1440p = 2560 x 1440 - commonly known as QHD or Quad HD resolution, and typically seen on gaming monitors and on high-end smartphones. 1440p is four times the resolution of 720p HD or “HD ready”.
2160p = 3840 x 2160 - commonly known as 4K, UHD or Ultra HD resolution. It’s a very large display resolution and it’s found on high-end TVs and monitors. 2160p is called 4K because it offers four times the pixels of 1080p FHD or “Full HD”.
4320p = 7680 x 4320 - is known as 8K and it offers 16 times more pixels than the regular 1080p FHD or “Full HD” resolution.



The above is only in 16x9 aspect ration correct? 4k isn't the vertical pixels (not even sure how i'd got that notion in my head), its 4 times the total pixels of full HD (8 million ish).. So theoretically 4k can be offered in any aspect ratio including whatever aspect ration people are calling ultrawide.

3840 x 1600 is an ultrawide aspect ration but resolution wise is a little more than 6 million pixels, i've seen LG call this UHD, but not slap the 4k sticker on it...


Offline Polygon

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Is there a list? I would be interesting in seeing to see if it makes sense for me to go ultrawide (and if there isn't a list, maybe we should start one on this board.) I do like having the extra real estate for work as well like Targetrasp mentioned.

Consoles aren't that powerful but devs are still making it happen one way or another because it's a great bullet point to have on the box. The latest 1080Ti/Vega64 graphics cards come really close at playing a lot of newer games in 4K/60FPS as well. I see that gap become even smaller with the newer cards this year.

Here's a list, not sure how complete it is.

http://www.wsgf.org/mgl/uws

But yeah, they're making it work on consoles with things like checkerboard rendering and upscaling. There's no comparison between native 4k and what they're doing on consoles. The cost to play native 4k @ 60FPS is very high and most PC guys seem to be more interested in higher frame rates with a higher refresh that 4k resolution. That's different for consoles since 21:9 TVs aren't really a thing. However, I'm seeing more and more people connect their latest gen consoles to monitors.

I think I've suffered from assuming bloggers talking about what type of monitor they prefer knew what they were talking about when it came to resolution and aspect ration. I also think marketing makes the pure technical definition muddy...

 
 I grabbed this off of some wiki site:


720p = 1280 x 720 - is usually known as HD or “HD Ready” resolution
1080p = 1920 x 1080 - is usually known as FHD or “Full HD” resolution
1440p = 2560 x 1440 - commonly known as QHD or Quad HD resolution, and typically seen on gaming monitors and on high-end smartphones. 1440p is four times the resolution of 720p HD or “HD ready”.
2160p = 3840 x 2160 - commonly known as 4K, UHD or Ultra HD resolution. It’s a very large display resolution and it’s found on high-end TVs and monitors. 2160p is called 4K because it offers four times the pixels of 1080p FHD or “Full HD”.
4320p = 7680 x 4320 - is known as 8K and it offers 16 times more pixels than the regular 1080p FHD or “Full HD” resolution.



The above is only in 16x9 aspect ration correct? 4k isn't the vertical pixels (not even sure how i'd got that notion in my head), its 4 times the total pixels of full HD (8 million ish).. So theoretically 4k can be offered in any aspect ratio including whatever aspect ration people are calling ultrawide.

3840 x 1600 is an ultrawide aspect ration but resolution wise is a little more than 6 million pixels, i've seen LG call this UHD, but not slap the 4k sticker on it...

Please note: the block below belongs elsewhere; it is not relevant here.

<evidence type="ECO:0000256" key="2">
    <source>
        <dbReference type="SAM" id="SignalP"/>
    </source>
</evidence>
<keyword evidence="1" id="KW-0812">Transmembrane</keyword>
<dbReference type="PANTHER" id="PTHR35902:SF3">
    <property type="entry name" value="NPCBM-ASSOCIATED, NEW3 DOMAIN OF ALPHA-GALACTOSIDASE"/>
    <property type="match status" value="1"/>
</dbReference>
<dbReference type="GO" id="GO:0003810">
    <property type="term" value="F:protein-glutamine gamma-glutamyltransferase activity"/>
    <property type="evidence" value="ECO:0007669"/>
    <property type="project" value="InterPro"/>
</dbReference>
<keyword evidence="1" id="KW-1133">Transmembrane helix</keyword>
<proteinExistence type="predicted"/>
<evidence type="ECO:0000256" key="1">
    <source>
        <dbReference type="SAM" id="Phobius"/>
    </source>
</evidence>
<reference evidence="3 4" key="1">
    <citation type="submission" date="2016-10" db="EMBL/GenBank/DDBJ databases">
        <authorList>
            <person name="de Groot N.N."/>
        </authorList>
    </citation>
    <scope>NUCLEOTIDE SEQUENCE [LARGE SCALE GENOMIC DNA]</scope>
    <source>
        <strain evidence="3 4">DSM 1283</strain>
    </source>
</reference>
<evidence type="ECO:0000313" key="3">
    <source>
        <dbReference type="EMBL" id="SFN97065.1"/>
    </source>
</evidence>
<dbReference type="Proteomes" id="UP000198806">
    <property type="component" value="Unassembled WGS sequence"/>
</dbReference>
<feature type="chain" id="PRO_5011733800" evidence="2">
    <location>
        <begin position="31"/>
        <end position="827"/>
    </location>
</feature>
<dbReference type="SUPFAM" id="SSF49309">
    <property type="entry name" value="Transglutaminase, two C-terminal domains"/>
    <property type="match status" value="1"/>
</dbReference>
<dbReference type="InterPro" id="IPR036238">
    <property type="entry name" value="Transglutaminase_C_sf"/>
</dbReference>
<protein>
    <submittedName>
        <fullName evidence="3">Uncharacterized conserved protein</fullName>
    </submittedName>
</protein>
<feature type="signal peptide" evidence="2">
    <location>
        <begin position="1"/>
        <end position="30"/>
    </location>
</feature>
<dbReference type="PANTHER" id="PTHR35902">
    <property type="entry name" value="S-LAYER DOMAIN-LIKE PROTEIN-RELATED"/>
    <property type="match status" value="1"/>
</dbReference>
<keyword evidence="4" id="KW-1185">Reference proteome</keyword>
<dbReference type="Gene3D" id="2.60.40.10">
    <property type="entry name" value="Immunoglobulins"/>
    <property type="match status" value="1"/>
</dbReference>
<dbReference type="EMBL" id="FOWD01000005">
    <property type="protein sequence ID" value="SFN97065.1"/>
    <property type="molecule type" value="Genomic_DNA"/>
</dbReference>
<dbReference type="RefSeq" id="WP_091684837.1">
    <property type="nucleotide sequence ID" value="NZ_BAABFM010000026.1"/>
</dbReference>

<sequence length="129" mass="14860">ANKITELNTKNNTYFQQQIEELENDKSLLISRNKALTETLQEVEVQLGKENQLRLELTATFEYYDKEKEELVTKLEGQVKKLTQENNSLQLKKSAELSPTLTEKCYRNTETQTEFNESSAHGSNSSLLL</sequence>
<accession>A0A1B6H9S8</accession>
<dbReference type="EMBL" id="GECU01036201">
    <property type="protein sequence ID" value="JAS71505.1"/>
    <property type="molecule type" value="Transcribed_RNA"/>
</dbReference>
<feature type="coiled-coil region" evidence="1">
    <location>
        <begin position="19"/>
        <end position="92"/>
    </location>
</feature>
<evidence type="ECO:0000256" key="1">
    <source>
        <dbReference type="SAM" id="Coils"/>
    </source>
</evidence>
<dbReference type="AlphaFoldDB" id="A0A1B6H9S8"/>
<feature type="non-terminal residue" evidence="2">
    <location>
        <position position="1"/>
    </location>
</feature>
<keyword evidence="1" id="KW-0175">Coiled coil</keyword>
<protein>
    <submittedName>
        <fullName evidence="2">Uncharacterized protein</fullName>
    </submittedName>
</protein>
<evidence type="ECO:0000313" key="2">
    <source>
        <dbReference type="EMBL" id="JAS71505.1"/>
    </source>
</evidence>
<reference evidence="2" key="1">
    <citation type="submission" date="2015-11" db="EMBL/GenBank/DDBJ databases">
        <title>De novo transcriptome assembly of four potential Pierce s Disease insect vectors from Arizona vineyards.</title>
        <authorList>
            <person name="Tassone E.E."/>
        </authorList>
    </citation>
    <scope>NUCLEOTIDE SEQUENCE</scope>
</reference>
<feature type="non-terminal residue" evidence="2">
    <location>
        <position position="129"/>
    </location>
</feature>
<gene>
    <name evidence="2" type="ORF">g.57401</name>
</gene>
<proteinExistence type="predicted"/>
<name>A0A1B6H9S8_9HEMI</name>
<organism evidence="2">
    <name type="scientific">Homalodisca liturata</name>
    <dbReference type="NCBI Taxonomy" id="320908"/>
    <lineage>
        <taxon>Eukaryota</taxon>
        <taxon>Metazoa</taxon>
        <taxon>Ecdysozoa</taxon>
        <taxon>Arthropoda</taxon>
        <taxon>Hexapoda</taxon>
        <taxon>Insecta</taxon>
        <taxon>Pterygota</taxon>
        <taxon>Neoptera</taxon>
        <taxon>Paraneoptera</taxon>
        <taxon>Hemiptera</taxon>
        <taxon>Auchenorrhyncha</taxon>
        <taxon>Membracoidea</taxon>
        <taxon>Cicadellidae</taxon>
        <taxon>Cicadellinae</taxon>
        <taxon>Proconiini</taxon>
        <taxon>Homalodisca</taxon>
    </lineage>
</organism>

Yes, those above resolutions are all 16:9 aspect ratios. As for 3840x1600, that is a 21:9 ultrawide. Ultrawides are a little tougher as the resolution can vary greatly with the size. The 3840x1600 resolution would be used on something around a 38" monitor. My 3440x1440 monitor is a 34" and as they get smaller, they can get down to 2560x1080. Something like 3440x1440 is considered a 2.5K I believe.

Offline CreepinDeth

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Is there a list? I would be interesting in seeing to see if it makes sense for me to go ultrawide (and if there isn't a list, maybe we should start one on this board.) I do like having the extra real estate for work as well like Targetrasp mentioned.

Consoles aren't that powerful but devs are still making it happen one way or another because it's a great bullet point to have on the box. The latest 1080Ti/Vega64 graphics cards come really close at playing a lot of newer games in 4K/60FPS as well. I see that gap become even smaller with the newer cards this year.

Here's a list, not sure how complete it is.

http://www.wsgf.org/mgl/uws

But yeah, they're making it work on consoles with things like checkerboard rendering and upscaling. There's no comparison between native 4k and what they're doing on consoles. The cost to play native 4k @ 60FPS is very high and most PC guys seem to be more interested in higher frame rates with a higher refresh that 4k resolution. That's different for consoles since 21:9 TVs aren't really a thing. However, I'm seeing more and more people connect their latest gen consoles to monitors.

Cool, thanks for the list. I'll check it out.

As for console 4K, a lot of games are starting to do native, not all of course but as devs get more experience, you'll see that number increase. I agree, upscaling in any form is not as good as native but devs can have console do upscaling and PC go native. Yes, cost at the moment is prohibitive to some players but once these new video cards come out, I see that being less and less. I guess we'll seee in a year or two.

Offline Polygon

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Cool, thanks for the list. I'll check it out.

As for console 4K, a lot of games are starting to do native, not all of course but as devs get more experience, you'll see that number increase. I agree, upscaling in any form is not as good as native but devs can have console do upscaling and PC go native. Yes, cost at the moment is prohibitive to some players but once these new video cards come out, I see that being less and less. I guess we'll seee in a year or two.

No problem.

While the new nVidia cards should improve things with 4k, it still won't get near the 100+ FPS and that is something the people with the money to buy those components really cares about. Plus, a 4k monitor that does more than 60Hz is really expensive. If 4k takes of for PC gaming, I think it's going to be at least a year before it does.